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Ratboys - "GN" | Album Review

by Tim Crisp (@betteryetpod)

Country music is an art form that’s lived many lives. I remember as a pre-teen sitting in the back of the family station wagon, rolling my eyes while Ryan Adams crooned over the slowed down Faithless Street version of “Excuse Me While I Break My Own Heart Tonight.” My father insisted that one day I’d understand that country music could be cool. Sure, man. But it would be Adams, years later, along with Wilco, Rilo Kiley, and Bright Eyes who brought a new packaging of twang and traditional tones to those of us who didn’t know what was best for us quite yet. These bands served as the gateway to forebearers like Townes, Gram, and Emmylou. To traditional country, cosmic country, alternative country.

“Post-country” has been the label adopted by Julia Steiner and Dave Sagan, the founding and core members of the Chicago-based Ratboys. And it’s a fitting label for a fresh crop of bands like Pinegrove and Shannen Moser, bringing emo and indie influence into the country music form. For Steiner, the term is something she’s still working to define as she told me last August. “I think about the impulse of storytelling, elements of twang, certain major chord progressions that are synonymous with folk and country music.” Ratboys’ 2015 debut LP AOID showed a tremendous aptitude within these descriptors. Bright and brimming with promise. Their newest LP GN feels like a promise fulfilled.

In many ways GN is an AOID 2.0. Pre-release singles “Elvis Is In The Freezer” and “Control” expand upon a formula set down on first album tracks like “Postman’s Song” or “MCMXIV.” Catchy, twangy jams centered around Steiner’s flair for narration. Her stories of personal and family history, traveling songs, and spinnings of mythology focus on the tinier moments with an attention to detail that brings poignancy into the seemingly trivial. She breathes life into the smallest memories and gives glimpses into the tiny moments that have the most lasting effects. Everyone has those small things we remember well but we’re not sure why. Steiner explores these memories in recollections that are rooted, warm, and lively. “I just want to hold my family,” she sings on the album’s opening track “Molly.” “Hold my shelter and lie in the symmetry.”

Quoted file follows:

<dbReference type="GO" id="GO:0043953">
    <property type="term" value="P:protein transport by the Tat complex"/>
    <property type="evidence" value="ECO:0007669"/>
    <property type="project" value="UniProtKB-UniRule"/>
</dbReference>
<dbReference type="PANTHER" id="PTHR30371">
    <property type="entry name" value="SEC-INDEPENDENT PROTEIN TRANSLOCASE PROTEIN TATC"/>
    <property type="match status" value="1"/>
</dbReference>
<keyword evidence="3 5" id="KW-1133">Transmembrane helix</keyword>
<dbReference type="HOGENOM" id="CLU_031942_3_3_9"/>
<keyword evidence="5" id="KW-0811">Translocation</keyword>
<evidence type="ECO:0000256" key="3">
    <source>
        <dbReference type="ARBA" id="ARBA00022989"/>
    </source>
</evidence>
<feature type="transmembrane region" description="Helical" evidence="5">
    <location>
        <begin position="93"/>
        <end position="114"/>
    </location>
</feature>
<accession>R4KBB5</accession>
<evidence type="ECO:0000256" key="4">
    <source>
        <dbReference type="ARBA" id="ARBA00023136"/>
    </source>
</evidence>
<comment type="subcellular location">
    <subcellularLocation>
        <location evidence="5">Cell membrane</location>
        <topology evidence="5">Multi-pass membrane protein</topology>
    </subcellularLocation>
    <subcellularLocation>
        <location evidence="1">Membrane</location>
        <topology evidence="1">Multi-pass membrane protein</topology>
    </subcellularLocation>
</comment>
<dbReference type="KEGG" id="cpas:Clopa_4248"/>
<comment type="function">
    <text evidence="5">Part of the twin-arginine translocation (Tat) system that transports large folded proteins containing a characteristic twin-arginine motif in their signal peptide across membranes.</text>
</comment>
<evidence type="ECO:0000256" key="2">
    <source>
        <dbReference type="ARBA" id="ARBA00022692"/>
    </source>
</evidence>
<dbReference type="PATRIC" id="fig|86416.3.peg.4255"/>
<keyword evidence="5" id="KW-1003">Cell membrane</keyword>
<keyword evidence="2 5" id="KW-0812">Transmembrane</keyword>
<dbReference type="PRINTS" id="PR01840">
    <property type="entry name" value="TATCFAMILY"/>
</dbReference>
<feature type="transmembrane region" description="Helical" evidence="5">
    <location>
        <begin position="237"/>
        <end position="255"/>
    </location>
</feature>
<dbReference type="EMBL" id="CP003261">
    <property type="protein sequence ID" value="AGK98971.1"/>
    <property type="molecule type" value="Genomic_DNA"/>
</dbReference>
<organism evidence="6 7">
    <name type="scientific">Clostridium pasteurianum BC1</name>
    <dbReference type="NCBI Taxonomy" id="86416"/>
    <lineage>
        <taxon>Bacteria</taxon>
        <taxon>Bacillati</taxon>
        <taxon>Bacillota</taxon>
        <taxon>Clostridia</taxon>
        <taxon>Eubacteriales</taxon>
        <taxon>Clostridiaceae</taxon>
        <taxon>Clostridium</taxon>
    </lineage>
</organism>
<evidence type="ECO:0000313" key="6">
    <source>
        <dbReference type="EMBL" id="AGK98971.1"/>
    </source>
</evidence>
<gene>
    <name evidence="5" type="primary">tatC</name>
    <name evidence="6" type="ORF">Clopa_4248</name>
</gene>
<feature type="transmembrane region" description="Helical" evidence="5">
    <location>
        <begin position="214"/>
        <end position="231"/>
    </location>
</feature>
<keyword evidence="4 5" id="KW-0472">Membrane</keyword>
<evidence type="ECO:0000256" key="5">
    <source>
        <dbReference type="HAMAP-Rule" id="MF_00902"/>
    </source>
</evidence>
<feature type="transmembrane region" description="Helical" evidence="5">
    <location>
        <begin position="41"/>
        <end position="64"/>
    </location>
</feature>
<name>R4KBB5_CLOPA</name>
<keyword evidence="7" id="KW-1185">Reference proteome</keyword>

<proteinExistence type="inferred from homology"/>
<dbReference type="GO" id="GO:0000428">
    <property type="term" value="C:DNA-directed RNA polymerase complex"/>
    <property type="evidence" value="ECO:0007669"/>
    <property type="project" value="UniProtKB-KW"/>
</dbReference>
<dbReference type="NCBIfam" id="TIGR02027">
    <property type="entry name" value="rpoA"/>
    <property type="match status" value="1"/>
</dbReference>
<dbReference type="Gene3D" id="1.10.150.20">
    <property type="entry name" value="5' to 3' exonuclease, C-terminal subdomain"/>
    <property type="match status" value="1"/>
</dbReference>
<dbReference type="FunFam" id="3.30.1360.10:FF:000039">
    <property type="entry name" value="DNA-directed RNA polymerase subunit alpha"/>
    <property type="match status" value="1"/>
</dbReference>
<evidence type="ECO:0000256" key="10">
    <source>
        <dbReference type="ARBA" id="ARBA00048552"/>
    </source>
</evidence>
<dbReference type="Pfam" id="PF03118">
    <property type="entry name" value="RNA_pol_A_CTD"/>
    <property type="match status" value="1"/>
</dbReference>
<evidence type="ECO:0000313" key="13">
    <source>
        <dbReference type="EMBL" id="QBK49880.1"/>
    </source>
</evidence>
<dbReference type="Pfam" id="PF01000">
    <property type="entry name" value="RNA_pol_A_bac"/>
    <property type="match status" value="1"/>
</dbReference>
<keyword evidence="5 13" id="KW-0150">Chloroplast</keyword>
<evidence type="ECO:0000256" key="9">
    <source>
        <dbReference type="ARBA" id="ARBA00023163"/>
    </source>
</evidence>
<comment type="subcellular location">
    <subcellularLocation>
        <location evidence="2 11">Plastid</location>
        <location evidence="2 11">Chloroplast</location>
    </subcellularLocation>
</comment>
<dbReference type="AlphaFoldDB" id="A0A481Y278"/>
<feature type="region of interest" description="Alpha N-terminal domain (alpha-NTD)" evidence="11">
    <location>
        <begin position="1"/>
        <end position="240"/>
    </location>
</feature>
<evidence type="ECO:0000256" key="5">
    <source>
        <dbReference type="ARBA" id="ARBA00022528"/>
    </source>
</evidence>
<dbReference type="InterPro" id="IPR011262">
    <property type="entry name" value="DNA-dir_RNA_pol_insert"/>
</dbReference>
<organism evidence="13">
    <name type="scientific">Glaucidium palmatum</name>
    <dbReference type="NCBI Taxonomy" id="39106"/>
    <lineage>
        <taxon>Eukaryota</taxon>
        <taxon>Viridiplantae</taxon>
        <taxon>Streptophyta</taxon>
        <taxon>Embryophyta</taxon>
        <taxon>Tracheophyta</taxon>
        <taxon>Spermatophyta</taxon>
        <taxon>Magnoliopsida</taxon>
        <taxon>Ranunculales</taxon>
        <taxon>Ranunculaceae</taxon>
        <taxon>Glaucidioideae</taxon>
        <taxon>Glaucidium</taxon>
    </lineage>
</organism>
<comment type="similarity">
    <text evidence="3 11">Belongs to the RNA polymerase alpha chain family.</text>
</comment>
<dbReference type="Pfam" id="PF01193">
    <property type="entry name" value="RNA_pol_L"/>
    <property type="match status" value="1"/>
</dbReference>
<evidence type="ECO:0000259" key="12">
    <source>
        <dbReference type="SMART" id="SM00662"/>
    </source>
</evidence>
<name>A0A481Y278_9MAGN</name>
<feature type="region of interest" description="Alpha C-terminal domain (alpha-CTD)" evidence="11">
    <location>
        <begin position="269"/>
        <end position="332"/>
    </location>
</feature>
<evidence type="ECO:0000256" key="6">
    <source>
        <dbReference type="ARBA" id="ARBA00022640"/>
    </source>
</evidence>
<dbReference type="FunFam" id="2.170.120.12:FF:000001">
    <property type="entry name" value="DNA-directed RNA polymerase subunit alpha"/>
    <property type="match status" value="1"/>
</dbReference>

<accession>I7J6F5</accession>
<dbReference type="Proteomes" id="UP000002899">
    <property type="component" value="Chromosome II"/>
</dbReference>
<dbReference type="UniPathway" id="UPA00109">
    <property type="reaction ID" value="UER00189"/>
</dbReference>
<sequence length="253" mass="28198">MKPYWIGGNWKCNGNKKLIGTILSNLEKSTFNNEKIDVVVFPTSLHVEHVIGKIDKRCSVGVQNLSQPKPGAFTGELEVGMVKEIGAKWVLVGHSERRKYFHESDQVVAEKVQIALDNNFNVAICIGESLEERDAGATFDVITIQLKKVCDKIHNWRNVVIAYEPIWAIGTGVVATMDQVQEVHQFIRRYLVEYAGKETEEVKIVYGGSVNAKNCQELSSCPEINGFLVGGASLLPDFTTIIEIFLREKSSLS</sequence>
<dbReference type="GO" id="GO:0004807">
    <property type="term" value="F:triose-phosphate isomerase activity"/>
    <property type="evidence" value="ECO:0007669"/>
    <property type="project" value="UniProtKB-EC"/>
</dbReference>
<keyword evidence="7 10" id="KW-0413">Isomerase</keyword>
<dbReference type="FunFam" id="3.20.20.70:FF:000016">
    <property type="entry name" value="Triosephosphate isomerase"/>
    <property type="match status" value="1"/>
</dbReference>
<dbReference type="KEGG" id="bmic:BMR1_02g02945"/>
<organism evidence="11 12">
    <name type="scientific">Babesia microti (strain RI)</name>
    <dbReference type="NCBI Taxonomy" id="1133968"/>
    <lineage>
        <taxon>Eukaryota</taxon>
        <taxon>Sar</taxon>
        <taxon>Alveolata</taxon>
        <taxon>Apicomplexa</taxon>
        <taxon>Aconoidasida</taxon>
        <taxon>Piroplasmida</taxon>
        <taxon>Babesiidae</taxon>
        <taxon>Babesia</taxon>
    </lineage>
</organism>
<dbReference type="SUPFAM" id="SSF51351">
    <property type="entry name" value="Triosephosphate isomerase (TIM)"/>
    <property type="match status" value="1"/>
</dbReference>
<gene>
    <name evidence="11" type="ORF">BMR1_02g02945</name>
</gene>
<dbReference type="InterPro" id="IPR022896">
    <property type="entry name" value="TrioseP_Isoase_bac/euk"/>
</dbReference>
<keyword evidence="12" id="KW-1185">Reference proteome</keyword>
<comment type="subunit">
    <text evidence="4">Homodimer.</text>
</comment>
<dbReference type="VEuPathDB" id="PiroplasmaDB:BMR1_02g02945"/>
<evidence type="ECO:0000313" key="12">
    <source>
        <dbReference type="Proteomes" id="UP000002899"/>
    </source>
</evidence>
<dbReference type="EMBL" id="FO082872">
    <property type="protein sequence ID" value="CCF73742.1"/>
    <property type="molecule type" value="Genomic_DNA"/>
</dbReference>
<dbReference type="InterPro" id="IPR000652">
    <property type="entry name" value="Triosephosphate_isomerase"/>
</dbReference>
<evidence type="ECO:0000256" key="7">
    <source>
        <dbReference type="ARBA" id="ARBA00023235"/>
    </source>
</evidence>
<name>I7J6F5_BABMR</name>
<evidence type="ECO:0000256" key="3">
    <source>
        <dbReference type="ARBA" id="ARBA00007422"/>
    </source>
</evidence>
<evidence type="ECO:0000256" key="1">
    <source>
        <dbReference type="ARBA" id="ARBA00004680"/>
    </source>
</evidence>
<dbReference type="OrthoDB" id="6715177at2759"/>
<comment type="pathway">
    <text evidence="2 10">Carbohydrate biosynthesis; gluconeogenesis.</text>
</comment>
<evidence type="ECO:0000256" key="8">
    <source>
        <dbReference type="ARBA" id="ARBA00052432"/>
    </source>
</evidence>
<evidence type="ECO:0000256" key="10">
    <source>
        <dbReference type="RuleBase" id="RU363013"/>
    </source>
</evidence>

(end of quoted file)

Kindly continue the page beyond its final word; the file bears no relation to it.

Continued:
Sagan for his part, shines through as a masterful accompanist, equally adept at providing subtle accents to quiet moments or just letting loose with a ripping guitar solo when given the green light. Mostly pocketed and contained on AOID, Sagan’s guitar playing bursts through on GN and explores territories previously uncharted by Ratboys. “Crying About The Planets” comes in with a prodding understated guitar on top of a steady, deliberate backbeat from drummer Danny Lyons. It’s a slowcore vibe similar to Bedhead or early Red House Painters featuring a whispery Steiner cryptically relaying the story of English explorers lost trekking the Antarctic as the band slowly builds to the inevitable explosion: a glorious two minutes of cacophonous roar, densely layered and wonderfully cathartic. “Planets” is followed by the krautrock by way of A Ghost Is Born “Dangerous Visions.” Arpeggiated guitars sit on top of a locked-in groove while Sagan goes to town with spastic bursts of controlled mess for a full minute and forty seconds before Steiner says a word. It’s a bold statement of confidence from a band that, no matter the avenue, is firmly in control.

GN closes with “Peter The Wild Boy,” Steiner’s telling of the story of a feral child discovered by King George I. The passing down of folklore in song is in the bones of the country music tradition though it seemed to fall out of fashion somewhere between Uncle Tupelo and the Old 97’s. “Peter The Wild Boy” feels like a reclamation. A story that needs to be shared and for Steiner, a story that seeps into her understanding of the modern world. It’s easy to mythologize the oldest stories, to forget that these were once people, walking this same planet. Steiner treats Peter as family, internalizing him as a piece of herself to share with the world. It comes out sounding familiar, and somehow brand new.